I was intrigued into putting this movie into my Netflix queue, partly because of the idea of passing out over a hundred digital cameras for the Iraqis to use to record themselves, back in 2004. I did wonder how in the heck, if these cameras were truly just passed out to be passed around, the cameras would come BACK! And who did the editing? What if the person who recorded was killed? Would ALL the recordings be used? As I was watching I noticed that the editing had a definite slant.
Seemed like the Iraqis in a whole lot of cases thought they were talking to an American.
Seemed like the emphasis was on Saddam Hussein's regime. One part even said that Abu Ghraib wasn't that bad compared to what Saddam did, because what man wouldn't want his penis touched?
There were very few shots of the American military and never in an uncomplimentary fashion.
There were a few references to Fallujah, which you may remember was the scene of the Fallujah massacre, but only with a girl saying that she left Fallujah and wished she was back home.
The setup was done with headlines quoted from, for example, the Washington Post and some dire thing, followed by happy-butt shots of people talking about how much they loved the Americans being there. Or there were film clippings from terrorists who wanted to kill everybody. It was, in short, thoroughly a love letter to how great it was that Americans had invaded Iraq.
At the very end of it, I saw that the movie was produced by Voices of Iraq and Booyah Producttions. I turned to hub and said "Booyah? Isn't that what the Marines say? Is this actually produced by the military as some sort of propaganda?"
So I looked it up-from Infowars.
"Voices of Iraq"was promoted as a project in which "thousands of ordinary Iraqis become filmmakers" as the cameras are passed hand to hand and – amazingly – all returned to the filmmakers. But Archie Drury, the Gulf War vet and actor who went to Iraq with the cameras, told me that he actually shot some of the footage himself.
Drury also said that the Iraq Foundation was "extremely helpful" to him as he tried to figure out how to get around and who to give the cameras to. The foundation also supplied the torture footage.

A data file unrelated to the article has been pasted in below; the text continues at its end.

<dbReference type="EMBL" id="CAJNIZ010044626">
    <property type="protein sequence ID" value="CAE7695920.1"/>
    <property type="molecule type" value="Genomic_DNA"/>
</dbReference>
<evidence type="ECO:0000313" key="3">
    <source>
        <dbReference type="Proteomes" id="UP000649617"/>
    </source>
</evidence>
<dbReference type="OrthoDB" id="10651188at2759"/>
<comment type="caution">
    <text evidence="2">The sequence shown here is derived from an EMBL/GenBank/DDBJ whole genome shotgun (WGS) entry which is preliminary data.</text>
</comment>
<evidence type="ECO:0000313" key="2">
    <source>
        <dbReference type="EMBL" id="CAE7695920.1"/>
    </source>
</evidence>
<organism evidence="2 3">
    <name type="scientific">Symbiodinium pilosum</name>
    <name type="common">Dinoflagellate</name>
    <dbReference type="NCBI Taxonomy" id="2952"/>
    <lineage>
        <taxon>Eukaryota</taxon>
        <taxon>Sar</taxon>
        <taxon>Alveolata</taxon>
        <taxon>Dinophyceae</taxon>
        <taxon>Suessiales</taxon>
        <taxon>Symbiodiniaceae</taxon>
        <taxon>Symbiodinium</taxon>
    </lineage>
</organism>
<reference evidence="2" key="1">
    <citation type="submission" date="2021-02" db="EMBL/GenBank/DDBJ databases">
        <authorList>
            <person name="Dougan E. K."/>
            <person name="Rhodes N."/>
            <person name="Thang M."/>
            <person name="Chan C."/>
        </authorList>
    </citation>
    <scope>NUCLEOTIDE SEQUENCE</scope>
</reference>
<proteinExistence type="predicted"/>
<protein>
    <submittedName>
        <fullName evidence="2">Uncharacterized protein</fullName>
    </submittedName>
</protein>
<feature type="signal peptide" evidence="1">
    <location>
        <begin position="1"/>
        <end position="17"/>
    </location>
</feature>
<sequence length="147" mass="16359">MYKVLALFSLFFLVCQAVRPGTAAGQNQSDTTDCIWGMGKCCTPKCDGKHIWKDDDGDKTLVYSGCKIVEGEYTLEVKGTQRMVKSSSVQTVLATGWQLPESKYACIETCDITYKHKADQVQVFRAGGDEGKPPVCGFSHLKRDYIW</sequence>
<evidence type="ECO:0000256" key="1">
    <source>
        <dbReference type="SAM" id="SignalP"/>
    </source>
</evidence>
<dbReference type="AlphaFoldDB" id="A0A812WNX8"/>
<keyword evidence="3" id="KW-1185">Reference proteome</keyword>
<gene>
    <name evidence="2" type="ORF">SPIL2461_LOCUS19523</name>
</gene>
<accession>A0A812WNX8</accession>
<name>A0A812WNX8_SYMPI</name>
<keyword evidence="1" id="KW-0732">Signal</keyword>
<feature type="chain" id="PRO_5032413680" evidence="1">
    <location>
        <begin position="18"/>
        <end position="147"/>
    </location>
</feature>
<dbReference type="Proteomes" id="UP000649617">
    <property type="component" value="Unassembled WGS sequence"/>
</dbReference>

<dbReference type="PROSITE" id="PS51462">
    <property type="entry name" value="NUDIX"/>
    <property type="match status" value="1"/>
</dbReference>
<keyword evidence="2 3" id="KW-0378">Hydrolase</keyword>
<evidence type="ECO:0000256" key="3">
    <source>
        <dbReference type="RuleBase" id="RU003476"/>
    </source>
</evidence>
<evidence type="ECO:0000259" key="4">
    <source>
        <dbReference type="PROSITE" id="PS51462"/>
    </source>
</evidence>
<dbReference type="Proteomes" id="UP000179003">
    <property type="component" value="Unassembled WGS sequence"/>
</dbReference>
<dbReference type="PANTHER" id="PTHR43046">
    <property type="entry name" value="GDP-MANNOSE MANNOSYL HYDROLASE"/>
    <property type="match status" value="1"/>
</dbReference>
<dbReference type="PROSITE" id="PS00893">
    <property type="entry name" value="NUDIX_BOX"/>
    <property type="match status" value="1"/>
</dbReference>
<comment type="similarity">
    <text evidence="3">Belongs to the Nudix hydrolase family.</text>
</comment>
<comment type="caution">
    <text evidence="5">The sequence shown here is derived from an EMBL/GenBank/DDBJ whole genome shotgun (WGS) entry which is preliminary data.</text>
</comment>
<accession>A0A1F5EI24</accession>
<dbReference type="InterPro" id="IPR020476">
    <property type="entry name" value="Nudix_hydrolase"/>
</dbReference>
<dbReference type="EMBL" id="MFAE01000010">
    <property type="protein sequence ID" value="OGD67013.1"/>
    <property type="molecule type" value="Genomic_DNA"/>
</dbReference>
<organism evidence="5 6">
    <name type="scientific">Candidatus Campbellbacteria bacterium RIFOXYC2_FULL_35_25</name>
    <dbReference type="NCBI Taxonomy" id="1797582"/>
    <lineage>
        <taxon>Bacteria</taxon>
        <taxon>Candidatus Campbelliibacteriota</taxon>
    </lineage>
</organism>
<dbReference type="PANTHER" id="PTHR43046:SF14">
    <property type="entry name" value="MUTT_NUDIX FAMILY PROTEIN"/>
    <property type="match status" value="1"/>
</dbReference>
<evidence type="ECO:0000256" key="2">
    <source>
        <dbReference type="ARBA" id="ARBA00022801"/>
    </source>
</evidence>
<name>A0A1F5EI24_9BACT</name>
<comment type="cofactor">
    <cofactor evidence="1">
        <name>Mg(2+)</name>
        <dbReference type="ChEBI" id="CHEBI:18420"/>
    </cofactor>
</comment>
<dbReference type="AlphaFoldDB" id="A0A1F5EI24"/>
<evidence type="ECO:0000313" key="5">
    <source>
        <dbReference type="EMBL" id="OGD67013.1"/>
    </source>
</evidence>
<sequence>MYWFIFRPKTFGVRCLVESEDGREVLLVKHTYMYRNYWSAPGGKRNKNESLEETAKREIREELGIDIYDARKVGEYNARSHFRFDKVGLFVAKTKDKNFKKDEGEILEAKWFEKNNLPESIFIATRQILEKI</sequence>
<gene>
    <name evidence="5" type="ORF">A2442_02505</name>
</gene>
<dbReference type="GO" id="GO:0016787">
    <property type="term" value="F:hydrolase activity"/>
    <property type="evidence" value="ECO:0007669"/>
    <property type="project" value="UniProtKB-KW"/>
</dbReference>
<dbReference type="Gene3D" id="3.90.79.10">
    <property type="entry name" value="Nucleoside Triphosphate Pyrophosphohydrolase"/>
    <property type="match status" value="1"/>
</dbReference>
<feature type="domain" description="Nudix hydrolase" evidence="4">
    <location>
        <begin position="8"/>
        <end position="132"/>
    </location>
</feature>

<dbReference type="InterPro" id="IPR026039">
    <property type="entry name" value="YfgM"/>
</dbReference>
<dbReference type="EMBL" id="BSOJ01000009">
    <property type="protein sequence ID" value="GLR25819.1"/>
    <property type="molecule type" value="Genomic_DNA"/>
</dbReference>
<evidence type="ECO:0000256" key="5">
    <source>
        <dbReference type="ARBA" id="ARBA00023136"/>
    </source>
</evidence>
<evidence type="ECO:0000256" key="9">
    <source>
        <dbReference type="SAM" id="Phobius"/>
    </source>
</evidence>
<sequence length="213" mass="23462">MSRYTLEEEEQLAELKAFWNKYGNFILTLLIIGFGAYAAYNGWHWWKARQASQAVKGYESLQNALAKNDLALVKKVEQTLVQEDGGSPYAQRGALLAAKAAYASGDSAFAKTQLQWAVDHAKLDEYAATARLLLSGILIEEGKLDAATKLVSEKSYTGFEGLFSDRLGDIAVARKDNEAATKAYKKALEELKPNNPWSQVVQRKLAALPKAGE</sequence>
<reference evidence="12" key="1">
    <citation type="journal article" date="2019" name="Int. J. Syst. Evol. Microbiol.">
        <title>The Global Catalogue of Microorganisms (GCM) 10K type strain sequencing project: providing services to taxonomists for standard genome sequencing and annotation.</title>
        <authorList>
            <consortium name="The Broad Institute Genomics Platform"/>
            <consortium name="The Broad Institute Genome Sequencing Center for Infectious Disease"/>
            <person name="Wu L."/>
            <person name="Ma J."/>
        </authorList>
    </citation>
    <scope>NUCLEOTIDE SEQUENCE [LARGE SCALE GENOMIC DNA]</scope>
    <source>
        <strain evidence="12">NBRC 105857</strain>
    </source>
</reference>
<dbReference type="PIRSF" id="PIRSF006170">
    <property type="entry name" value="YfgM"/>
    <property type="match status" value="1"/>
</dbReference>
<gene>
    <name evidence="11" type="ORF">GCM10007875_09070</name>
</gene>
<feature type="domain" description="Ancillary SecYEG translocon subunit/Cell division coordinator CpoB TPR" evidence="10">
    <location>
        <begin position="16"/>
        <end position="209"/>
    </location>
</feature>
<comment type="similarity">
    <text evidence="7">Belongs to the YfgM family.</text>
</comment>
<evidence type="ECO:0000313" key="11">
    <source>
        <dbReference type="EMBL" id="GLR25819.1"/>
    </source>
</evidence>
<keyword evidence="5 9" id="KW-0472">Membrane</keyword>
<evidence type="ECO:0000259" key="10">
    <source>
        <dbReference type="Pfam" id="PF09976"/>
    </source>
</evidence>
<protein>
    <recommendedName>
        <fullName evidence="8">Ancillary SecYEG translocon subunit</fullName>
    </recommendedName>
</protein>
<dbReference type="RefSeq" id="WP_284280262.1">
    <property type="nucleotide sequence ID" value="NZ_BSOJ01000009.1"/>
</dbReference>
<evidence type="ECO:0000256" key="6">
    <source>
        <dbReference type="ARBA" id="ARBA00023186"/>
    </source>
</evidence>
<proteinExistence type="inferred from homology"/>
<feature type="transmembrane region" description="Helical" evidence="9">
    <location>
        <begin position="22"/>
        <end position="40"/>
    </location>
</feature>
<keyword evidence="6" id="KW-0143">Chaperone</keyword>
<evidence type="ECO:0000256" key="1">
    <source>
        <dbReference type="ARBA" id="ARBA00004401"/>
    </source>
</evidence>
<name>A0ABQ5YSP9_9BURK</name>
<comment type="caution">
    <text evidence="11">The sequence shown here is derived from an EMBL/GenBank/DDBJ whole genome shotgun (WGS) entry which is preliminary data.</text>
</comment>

The Iraq Foundation, based in Washington, is funded by the State Department and the National Endowment for Democracy.
Not surprisingly, Drury got uncommon access to Iraqis and Iraqi leaders favored by the U.S. government. Among the notables interviewed, but not identified, is Sharif Ali, the cousin of Iraq's last king. Drury also interviewed a Sheik Aku Bezei, a man he says was the most powerful tribal leader in Fallujah. On Nov. 6, a Sheik Bezei was killed for collaborating with American forces.
I noticed that in the movie. They would show people that were talking about this and that, but didn't identify most of them.
Jeff Riechert, the Magnolia Pictures contact for "Voices of Iraq," said that while his company is technically distributing the film, Manning, Selvage & Lee (MS&L) is coordinating the publicity. MS&L has the public affairs contract for the U.S. Army. The firm's revamp of the Army's image with the reality TV-style "Army of One" ad campaign is credited with enabling the Army to meet its recruiting goals after a long slump. According to MS&L Managing Director Joe Gleason, he and his colleagues also deliver key targeted messages about the war in Iraq to specific constituencies.
Was the left-leaning art house crowd one of those constituencies? Is the government hiring documentary filmmakers to propagandize the U.S. population?
I think so. But the film is so poorly done and so clearly one sided that it fails as a propaganda tool. I mean, if you REALLY passed out cameras to the populace on a random basis, you would have at least SOME more citizens complaining about, say, the American presence, the bombings, security issues, Abu Ghraib, and more. But having people minimize Abu Ghraib showed how false the movie is. Here's Missing Voices in the Iraqi Debate.
Nobody involved with the film is willing to say who initially put up the money for the film or how they ended up represented by the Army's PR firm.
So nice to know that our tax money was being used by the Bush administration, especially before that election, to try to sell the American public on baloney